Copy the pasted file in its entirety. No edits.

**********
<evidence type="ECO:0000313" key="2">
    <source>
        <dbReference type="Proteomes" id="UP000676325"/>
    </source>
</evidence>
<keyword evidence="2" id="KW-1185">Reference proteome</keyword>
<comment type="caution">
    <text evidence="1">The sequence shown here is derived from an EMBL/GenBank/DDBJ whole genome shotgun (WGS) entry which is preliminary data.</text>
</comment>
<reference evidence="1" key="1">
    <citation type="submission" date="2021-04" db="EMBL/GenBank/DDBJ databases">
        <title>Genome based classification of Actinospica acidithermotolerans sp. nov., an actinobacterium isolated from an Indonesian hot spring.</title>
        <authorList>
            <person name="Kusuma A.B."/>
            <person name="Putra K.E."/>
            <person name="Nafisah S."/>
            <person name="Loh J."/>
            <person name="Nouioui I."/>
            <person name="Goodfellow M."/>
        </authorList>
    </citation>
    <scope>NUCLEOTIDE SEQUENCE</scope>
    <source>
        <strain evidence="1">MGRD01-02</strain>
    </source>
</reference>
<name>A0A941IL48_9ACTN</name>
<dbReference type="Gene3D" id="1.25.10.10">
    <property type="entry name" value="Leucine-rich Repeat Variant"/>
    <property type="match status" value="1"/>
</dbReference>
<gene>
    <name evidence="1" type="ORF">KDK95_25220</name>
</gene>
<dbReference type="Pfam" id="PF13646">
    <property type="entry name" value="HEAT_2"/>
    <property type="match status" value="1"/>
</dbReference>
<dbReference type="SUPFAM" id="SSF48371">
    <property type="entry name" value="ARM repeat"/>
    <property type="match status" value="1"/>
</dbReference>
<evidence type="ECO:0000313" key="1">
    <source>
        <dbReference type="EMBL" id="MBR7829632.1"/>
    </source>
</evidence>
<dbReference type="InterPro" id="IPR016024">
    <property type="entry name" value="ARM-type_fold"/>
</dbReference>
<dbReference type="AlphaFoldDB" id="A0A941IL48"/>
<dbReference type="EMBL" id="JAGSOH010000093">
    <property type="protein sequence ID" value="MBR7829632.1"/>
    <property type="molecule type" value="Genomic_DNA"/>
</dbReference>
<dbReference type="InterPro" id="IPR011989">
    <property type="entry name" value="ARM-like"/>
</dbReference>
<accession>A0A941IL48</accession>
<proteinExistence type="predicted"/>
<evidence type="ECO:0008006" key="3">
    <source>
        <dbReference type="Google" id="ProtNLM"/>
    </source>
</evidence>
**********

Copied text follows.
<evidence type="ECO:0000313" key="2">
    <source>
        <dbReference type="Proteomes" id="UP000676325"/>
    </source>
</evidence>
<keyword evidence="2" id="KW-1185">Reference proteome</keyword>
<comment type="caution">
    <text evidence="1">The sequence shown here is derived from an EMBL/GenBank/DDBJ whole genome shotgun (WGS) entry which is preliminary data.</text>
</comment>
<reference evidence="1" key="1">
    <citation type="submission" date="2021-04" db="EMBL/GenBank/DDBJ databases">
        <title>Genome based classification of Actinospica acidithermotolerans sp. nov., an actinobacterium isolated from an Indonesian hot spring.</title>
        <authorList>
            <person name="Kusuma A.B."/>
            <person name="Putra K.E."/>
            <person name="Nafisah S."/>
            <person name="Loh J."/>
            <person name="Nouioui I."/>
            <person name="Goodfellow M."/>
        </authorList>
    </citation>
    <scope>NUCLEOTIDE SEQUENCE</scope>
    <source>
        <strain evidence="1">MGRD01-02</strain>
    </source>
</reference>
<name>A0A941IL48_9ACTN</name>
<dbReference type="Gene3D" id="1.25.10.10">
    <property type="entry name" value="Leucine-rich Repeat Variant"/>
    <property type="match status" value="1"/>
</dbReference>
<gene>
    <name evidence="1" type="ORF">KDK95_25220</name>
</gene>
<dbReference type="Pfam" id="PF13646">
    <property type="entry name" value="HEAT_2"/>
    <property type="match status" value="1"/>
</dbReference>
<dbReference type="SUPFAM" id="SSF48371">
    <property type="entry name" value="ARM repeat"/>
    <property type="match status" value="1"/>
</dbReference>
<evidence type="ECO:0000313" key="1">
    <source>
        <dbReference type="EMBL" id="MBR7829632.1"/>
    </source>
</evidence>
<dbReference type="InterPro" id="IPR016024">
    <property type="entry name" value="ARM-type_fold"/>
</dbReference>
<dbReference type="AlphaFoldDB" id="A0A941IL48"/>
<dbReference type="EMBL" id="JAGSOH010000093">
    <property type="protein sequence ID" value="MBR7829632.1"/>
    <property type="molecule type" value="Genomic_DNA"/>
</dbReference>
<dbReference type="InterPro" id="IPR011989">
    <property type="entry name" value="ARM-like"/>
</dbReference>
<accession>A0A941IL48</accession>
<proteinExistence type="predicted"/>
<evidence type="ECO:0008006" key="3">
    <source>
        <dbReference type="Google" id="ProtNLM"/>
    </source>
</evidence>